The Argument Against Cloud Computing
December 21, 2010 6 Comments
As a cloud computing evangelist there is nothing quite as frustrating, and challenging, as the outright rejection of anything related to data center consolidation, data center outsourcing, or use of shared, multi-tenant cloud-based resources. How is it possible anybody in the late stages of 2010 can possibly deny a future of VDIs and virtual data centers?
Actually, it is fairly easy to understand. IT managers are not graded on their ability to adopt the latest “flavor of the day” technology, or adherence to theoretical concepts that look really good in Powerpoint, but in reality are largely untested and still in the development phase.
Just as a company stands a 60% chance of failure if they suffer disaster without a recovery or continuity plan, moving the corporate cookies too quickly into a “concept” may be considered just as equally irresponsible to a board of directors, as the cost of failure and loss of data remains extremely high.
The Burden Carried by Thought Leaders and Early Adopters
Very few ideas or visions are successful if kept secret. Major shifts in technology or business process (including organizational structure) require more than exposure to a few white papers, articles, or segments on the “Tech Hour” of a cable news station.
Even as simple and routine as email is today, during the 1980s it was not fully understood, mistrusted, and even mocked by users of “stable” communication systems such as Fax, TELEX, and land line telephones. in 2010 presidents of the world’s most powerful nations are cheerfully texting, emailing, and micro-blogging their way through the highest levels of global diplomacy.
It takes time, experience, tacit knowledge, and the trend your business, government, or social community is moving forward at a rate that will put you on the outside if the new technology or service is not adopted and implemented.
The question is, “how long will it take us to get to the point we need to accept outsourcing our information technology services and infrastructure, or face a higher risk of not being part of our professional or personal community?”
E-Mail first popped up in the late 1970s, and never really made it mainstream until around the year 2000. Till then, when executives did use email, it was generally transcribed from written memos and types in by a secretary. Until now, we have gradually started learning about cloud computing through use of social media, hosted public mail systems, and some limited SaaS applications.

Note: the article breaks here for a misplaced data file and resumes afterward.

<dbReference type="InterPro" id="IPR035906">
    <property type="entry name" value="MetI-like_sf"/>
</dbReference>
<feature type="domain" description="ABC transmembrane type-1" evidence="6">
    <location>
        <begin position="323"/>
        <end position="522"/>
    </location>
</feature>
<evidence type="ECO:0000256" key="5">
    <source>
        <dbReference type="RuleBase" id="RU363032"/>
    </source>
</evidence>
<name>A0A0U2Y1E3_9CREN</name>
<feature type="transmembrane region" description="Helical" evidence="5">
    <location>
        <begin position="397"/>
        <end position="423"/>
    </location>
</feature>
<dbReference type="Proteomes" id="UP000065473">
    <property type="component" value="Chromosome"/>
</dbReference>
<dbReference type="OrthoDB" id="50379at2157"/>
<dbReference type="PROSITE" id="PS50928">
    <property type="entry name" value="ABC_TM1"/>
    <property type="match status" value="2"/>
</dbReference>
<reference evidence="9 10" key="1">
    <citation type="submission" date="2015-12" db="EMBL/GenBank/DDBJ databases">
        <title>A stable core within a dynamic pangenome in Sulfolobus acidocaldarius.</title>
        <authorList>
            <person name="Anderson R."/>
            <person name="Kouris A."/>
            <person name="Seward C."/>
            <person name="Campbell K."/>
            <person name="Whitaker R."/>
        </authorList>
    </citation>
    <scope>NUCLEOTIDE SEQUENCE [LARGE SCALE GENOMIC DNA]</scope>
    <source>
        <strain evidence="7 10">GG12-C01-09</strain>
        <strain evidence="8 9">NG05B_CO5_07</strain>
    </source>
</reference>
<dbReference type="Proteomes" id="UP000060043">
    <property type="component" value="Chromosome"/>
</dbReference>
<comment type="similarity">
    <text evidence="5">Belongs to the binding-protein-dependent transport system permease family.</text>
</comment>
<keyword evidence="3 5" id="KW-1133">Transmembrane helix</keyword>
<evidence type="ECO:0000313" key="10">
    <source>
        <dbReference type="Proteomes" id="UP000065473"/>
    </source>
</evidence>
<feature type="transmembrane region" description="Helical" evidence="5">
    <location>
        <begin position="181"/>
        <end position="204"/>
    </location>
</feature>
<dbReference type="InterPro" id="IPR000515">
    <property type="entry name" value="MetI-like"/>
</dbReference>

Perhaps at the point us evangelist types, as a community, are able to start clearly articulating the reality that cloud computing has already planted its seeds in nearly every Internet-enabled computer, smart phone, or smart devices life, the vision of cloud computing will still be far too abstract for most to understand.
And this will subsequently reinforce the corporate and organizational mind’s natural desire to back off until others have developed the knowledge base and best-practices needed to bring their community to the point implementing and IT outsourcing strategy will be in their benefit, and not be a step in their undoing.
In fact, we need to train the IT community to be critical, to learn more about cloud computing, and question their role in the future of cloud computing. How else can we expect the knowledge level to rise to the point IT managers will have confidence in this new service technology?
And You Thought is was About Competitive Advantage?
Yes, the cloud computing bandwagon is overflowing with snappy topics such as:
- Infrastructure agility
- Economies of scale
- Enabling technology
- Reduced provisioning cycles
- Relief from capital expense
- better disaster recovery
- Capacity on demand
- IT as a Service
- Virtual everything
- Publics, privates, and hybrids
- Multi-resource variability
- Pay as you go
Oh my, we will need a special lexicon just to wade through the new marketing language of the main goals of cloud computing, which in our humble opinion are:
- Data center consolidation
- Disaster recovery
- IT as a Service
- Cloud computing itself will not make us better managers and companies. Cloud computing will serve as a very powerful tool to let us more efficiently, more quickly, and more effectively meet our organizational goals. Until we have he confidence cloud computing will serve that purpose, it is probably a fairly significant risk to jump on the great marketing data dazzling us on Powerpoint slides and power presentations.
We will Adopt Cloud Computing, or Something Like It
Now to recover my cloud computing evangelist enthusiasm. I do deeply believe in the word – the word of cloud computing as a utility, as a component of broadband communications, as all of the bullets listed above. it will take time, and I warmly accept the burden of responsibility to further codify the realities of cloud computing, the requirements we need to fulfill as an industry to break out of the “first mover phase,” and the need to establish a roadmap for companies to shift their IT operations to a/the cloud.
Just as with email, it is just one of those things you know is going to happen. We knew it in the early days of GRID computing, and we know it now. Let’s focus our discussion on cloud computing to more of a “how” and “when” conversation, rather then a “wow” and “ain’t it cool.” conversation.
Now as I dust off an circa 1980 set of slides discussing the value of messaging, and how it would support one-to-one, one-to-many, and many-to-many forms of interactive and non-interactive communications, it is time for us to provide a similar Introduction to Cloud.
Get the pulpit ready